Friday, November 20, 2009

Cherry’s Resilience

We kept Cherry on a long rope in our tiny side yard. She had a nice little dog house to protect her from rain and wind. In Miyazaki the winters are mild, so I felt this arrangement was at least satisfactory. Our landlord lived directly behind us after all, so disobeying the contract and having a dog in the house wasn’t really an option.

We walked with cherry several times a day as I trained her in basic obedience. The kids played with her often – she was a regular member of the neighborhood gang. Though sweet and very friendly, she had wild eyes that reflected her desire to run at every opportunity. She never did learn to come when her name was called, so we weren’t able to let her run freely very often. It would have been difficult in a small, crowded Japanese neighborhood anyway. We tried it at the beach, but always had to sit for hours, long after we were ready to go home, waiting for her return. She had a great sense of direction and a wonderful memory, so without fail, she did always return to us.

In those early years we went hiking nearly every Saturday with a group of my students from the college. Cherry went with us on every adventure, of course. Once we had to climb steep rocks to get across a small gorge. Each of my children rode on the backs of one of the students, but Cherry managed to climb very well on her own. Then suddenly she slipped. Her rope was jerked out of my hand and I screamed. We all froze, eyes and mouths wide open, as we watcher her fall several hundred feet. Stunned by the fall, she lay limp at the bottom of the ravine.

Jin-kun scampered down the rocks to rescue her. When he got to her, she licked him relentlessly. “I think she’s OK!” he yelled up to us. Then Cherry sprang to her feet and sprinted back up the rocks. Someone grabbed her rope as she ran past because we all knew that if she got past us, she would take off on her own and none of us could chase her on that terrain.

That was my first indication of just how resilient that little dog could be!

Thursday, November 19, 2009

A New Pup: Cherry

When my kids were little we lived in Japan. I taught at a small liberal arts college (Miyazaki International College) at the southern tip of Kyushu. We lived in a new neighborhood at the edge of a state university that specialized in medicine and agriculture. Just beyond our neighborhood was the ocean to one side, rural countryside at the other.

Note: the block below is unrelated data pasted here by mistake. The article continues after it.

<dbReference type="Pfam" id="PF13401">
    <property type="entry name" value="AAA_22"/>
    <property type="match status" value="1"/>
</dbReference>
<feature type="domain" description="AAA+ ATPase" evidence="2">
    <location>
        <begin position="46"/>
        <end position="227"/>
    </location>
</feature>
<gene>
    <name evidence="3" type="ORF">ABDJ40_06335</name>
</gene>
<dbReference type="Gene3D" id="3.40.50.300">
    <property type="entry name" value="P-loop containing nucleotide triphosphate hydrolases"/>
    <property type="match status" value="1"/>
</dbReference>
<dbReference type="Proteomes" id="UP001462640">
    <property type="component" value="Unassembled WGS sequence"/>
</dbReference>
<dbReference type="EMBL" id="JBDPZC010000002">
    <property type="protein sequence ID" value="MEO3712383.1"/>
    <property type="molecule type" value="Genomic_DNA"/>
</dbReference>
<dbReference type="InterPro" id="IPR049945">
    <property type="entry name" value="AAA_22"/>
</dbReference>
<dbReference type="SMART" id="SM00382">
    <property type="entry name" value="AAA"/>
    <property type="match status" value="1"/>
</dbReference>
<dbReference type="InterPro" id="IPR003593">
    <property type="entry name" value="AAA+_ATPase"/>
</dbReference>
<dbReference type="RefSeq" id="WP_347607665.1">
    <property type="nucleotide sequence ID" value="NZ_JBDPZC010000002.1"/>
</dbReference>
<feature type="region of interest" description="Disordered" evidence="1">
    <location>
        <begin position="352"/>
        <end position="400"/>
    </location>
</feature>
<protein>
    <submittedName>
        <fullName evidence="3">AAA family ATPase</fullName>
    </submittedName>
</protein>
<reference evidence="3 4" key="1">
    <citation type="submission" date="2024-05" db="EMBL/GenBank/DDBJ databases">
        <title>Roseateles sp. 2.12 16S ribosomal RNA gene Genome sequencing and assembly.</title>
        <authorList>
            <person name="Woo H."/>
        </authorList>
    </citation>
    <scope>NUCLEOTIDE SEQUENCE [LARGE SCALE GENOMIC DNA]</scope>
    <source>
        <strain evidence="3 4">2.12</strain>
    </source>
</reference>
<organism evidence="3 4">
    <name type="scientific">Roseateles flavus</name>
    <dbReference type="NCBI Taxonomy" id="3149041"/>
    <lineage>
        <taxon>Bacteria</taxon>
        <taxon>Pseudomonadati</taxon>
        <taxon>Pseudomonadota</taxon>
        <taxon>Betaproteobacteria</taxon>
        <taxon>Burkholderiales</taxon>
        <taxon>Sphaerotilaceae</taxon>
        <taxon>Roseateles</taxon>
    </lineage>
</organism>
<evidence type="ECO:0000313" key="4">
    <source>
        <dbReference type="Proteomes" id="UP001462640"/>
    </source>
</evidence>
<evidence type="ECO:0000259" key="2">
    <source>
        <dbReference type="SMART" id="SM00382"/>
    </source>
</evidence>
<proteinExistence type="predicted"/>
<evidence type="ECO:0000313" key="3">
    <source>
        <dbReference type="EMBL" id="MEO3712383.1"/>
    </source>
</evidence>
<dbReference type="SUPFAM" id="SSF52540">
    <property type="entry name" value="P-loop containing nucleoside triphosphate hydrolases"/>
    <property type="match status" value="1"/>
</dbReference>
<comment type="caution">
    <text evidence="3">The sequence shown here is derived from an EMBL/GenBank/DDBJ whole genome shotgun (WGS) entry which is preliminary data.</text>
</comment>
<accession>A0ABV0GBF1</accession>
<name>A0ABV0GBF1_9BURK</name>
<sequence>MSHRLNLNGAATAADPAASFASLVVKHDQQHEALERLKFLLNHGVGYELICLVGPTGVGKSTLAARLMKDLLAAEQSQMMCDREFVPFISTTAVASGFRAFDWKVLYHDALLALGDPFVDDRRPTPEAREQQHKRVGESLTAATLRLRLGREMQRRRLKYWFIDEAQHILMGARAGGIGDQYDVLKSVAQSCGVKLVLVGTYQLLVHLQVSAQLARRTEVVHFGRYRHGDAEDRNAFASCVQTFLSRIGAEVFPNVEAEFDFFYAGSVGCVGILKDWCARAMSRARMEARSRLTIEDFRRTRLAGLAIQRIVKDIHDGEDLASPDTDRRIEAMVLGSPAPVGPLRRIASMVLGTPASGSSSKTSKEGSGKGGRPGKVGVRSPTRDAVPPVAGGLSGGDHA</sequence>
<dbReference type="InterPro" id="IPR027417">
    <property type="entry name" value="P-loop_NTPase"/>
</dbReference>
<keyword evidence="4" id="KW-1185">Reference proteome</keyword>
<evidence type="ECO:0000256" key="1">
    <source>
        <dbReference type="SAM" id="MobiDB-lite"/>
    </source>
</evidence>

One day, while riding our bikes through the big campus, we came to a small brown puppy curled up in a cardboard box in front of one of the dorms. A handwritten sign was stapled to the front of the box: “If I am not claimed by Friday, I will be adopted by the test lab.”

We got off our bikes and played with the pup. The kids begged me to take her home. Cute as she was, I was hesitant to take on the responsibility. We lived in a rented house and I knew we couldn’t have a dog inside. I also knew that we wouldn’t be staying in Japan forever, so the problem of taking a dog through customs and back to the United States looked complicated and expensive. I said “no”, but was keenly aware that my heart strings were already tied up in knots for the kids, the adorable little pup, and even for myself.

That night, the puppy was all we could talk about. I finally agreed to go back Friday after school and if the puppy was still there, we would take her home…

When Friday finally came, we peddled as fast as we could to the dorm where we’d seen the little dog. The box was still there, but it was empty. We stood around and lamented for awhile, then walked around looking for her. She was gone. We got on our bikes and started to head home when suddenly, she came tearing out from around another building. At top speed, she ran right toward us. I got off my bike just in time to catch her when she leapt into my arms. The kids were screaming and jumping and the pup was squirming all over us.

We took her home and named her Cherry for her cherry red coat.

Cherry changed our lives…

Monday, November 9, 2009

My First Blog Entry

OK, so I’m starting this blog in early November, late in the barefooting season. Nonetheless, with a passion for both dogs and barefooting, the barefoot dog woman seems an appropriate title for this new endeavor.

My little stray mutt named George is my trusting companion in all I do, including barefooting. I pull George’s pale blue sweater over his little mohawked head and together, we tread barefoot out the door to begin our day. This morning the two of us went out to the park At the edge of town and padded over the damp leaf carpet that lined the river’s bank. The thick covering of golden and magenta leaves on the ground cushioned our soles from the stray sticks that had poked and scratched in warmer months. It’s been unusually cold the past few weeks, so this sudden rise in temperature was a welcome to both of us.

George will be barefoot all through the winter; I’ve never tried those booties they sell in upscale doggie boutiques and don’t ever intend to. I think he would be appalled. I’ll make it through the first few snow falls, but when the ground is frozen solid and the snow comes up over my ankles, I’ll have to pull the boots out of boxes and pack my feet into them.

Nonetheless, this barefoot dog woman is ready to start blogging about the love of nature and my connection to it through the soles of my feet while experiencing the world with canine companions.